Nokia may have sold 1.3 million Lumia handsets running on Microsoft’s Windows Phone platform, which would be a morale boost for both companies. Nokia’s smartphone share has been in decline since the arrival of the iPhone and Google Android handsets in recent years. Microsoft has followed a similar fate with its old Windows Mobile operating system, which it dropped in favor of its new Windows Phone software.
The sales estimate is actually an average of 22 estimates, ranging from 800,000 to 2 million handsets. Bloomberg compiled the data and reported the average, noting that only one analyst predicted fewer than one million sales. Note that estimates are for 2011, and the Lumia line didn’t actually go on sale until November; with a full calendar quarter of sales, they surely would be higher.
Nokia is expected to report the actual number of Lumia sales later this week in an investor call, so we’ll see how the analysts (and Nokia) did. I suspect 2011 Lumia sales will top one million units, but not by much because of the staged geographic rollout of the devices in November and December. Either way, the number of sales is sure to ignite debate over whether Nokia — and Microsoft, for that matter — are on track for success.
Given that the company essentially turned a supertanker 180-degrees in under a year by merging another company’s mobile platform with Nokia’s traditionally excellent hardware, I think a million or more sales bodes well. The vibe at CES was also positive. My own recent conversations with Nokia and Microsoft executives show a hunger and underdog mentality that’s long been missing. This year is likely to be a continued push of the Lumia 710, 800 and 900 devices, with new devices held up until Nokia World in the fall.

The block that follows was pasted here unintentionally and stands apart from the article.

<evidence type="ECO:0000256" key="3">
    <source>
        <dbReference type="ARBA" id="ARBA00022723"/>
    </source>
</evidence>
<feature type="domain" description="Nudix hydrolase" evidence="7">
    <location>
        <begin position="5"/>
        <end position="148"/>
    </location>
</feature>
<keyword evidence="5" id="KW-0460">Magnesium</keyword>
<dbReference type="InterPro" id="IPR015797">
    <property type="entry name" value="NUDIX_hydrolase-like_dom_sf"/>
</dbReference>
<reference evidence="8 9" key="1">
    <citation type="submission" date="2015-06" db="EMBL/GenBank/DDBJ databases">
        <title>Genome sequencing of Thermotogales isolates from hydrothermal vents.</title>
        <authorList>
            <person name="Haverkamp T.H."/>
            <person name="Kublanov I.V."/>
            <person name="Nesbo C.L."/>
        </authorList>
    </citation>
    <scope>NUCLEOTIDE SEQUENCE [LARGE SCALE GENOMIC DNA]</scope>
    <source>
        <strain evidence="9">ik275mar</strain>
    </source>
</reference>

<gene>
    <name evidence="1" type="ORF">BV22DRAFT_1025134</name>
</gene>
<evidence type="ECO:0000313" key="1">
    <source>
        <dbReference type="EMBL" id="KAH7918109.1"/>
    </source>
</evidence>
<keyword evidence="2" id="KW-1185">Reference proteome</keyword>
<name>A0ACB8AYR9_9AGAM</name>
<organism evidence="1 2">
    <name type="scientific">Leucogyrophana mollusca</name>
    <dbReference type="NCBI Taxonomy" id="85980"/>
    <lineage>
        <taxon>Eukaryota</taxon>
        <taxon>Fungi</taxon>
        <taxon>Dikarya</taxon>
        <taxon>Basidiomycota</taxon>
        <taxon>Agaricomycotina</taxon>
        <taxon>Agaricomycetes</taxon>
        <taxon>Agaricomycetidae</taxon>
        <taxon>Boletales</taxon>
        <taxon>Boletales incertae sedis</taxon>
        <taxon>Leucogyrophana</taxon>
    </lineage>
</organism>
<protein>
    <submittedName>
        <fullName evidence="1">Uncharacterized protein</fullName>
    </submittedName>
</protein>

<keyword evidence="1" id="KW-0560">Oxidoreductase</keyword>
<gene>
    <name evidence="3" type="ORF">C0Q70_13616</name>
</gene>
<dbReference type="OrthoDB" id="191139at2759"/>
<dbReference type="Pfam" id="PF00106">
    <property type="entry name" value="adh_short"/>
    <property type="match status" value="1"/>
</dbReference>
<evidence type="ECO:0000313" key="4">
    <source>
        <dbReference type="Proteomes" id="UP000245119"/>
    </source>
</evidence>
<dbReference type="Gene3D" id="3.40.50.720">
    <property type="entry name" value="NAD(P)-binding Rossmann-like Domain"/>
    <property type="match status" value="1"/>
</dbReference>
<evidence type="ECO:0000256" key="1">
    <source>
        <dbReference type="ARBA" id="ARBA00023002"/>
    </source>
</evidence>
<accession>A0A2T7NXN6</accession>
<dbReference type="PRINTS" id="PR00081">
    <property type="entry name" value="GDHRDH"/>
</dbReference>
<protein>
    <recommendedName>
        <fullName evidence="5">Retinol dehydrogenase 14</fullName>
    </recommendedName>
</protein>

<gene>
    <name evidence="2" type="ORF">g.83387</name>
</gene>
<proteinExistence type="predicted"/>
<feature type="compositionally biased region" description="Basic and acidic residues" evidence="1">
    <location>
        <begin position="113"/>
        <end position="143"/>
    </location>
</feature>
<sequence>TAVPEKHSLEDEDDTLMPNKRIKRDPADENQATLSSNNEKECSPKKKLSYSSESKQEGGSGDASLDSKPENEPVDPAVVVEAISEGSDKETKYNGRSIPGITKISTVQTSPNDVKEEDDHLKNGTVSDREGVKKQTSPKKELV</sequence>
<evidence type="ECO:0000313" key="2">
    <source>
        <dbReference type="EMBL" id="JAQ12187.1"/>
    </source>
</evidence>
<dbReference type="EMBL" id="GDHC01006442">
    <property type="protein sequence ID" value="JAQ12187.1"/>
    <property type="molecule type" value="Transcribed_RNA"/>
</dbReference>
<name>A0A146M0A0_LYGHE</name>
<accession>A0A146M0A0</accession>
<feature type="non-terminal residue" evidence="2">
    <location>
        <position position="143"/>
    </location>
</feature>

If Lumia sales continue to grow as Nokia expands the regional availability, newer devices with a greater range of Nokia customizations can build upon the success. Microsoft, too, should be happy and gaining more confidence. A year ago, Windows Phone shipment estimates were a scant 2.5 million units for all partners combined. Now that Microsoft has a close partner with a global brand on the hardware side, its long-term strategy is starting to bear fruit.
I’m on the record saying Windows Phone market share will surpass that of BlackBerry by the end of 2012. It’s a bold claim — although RIM continuing down its old path with a new CEO may help it come true — but if the Microsoft-Nokia partnership can continue building momentum with consumers and developers, both have a chance to get back in the smartphone game.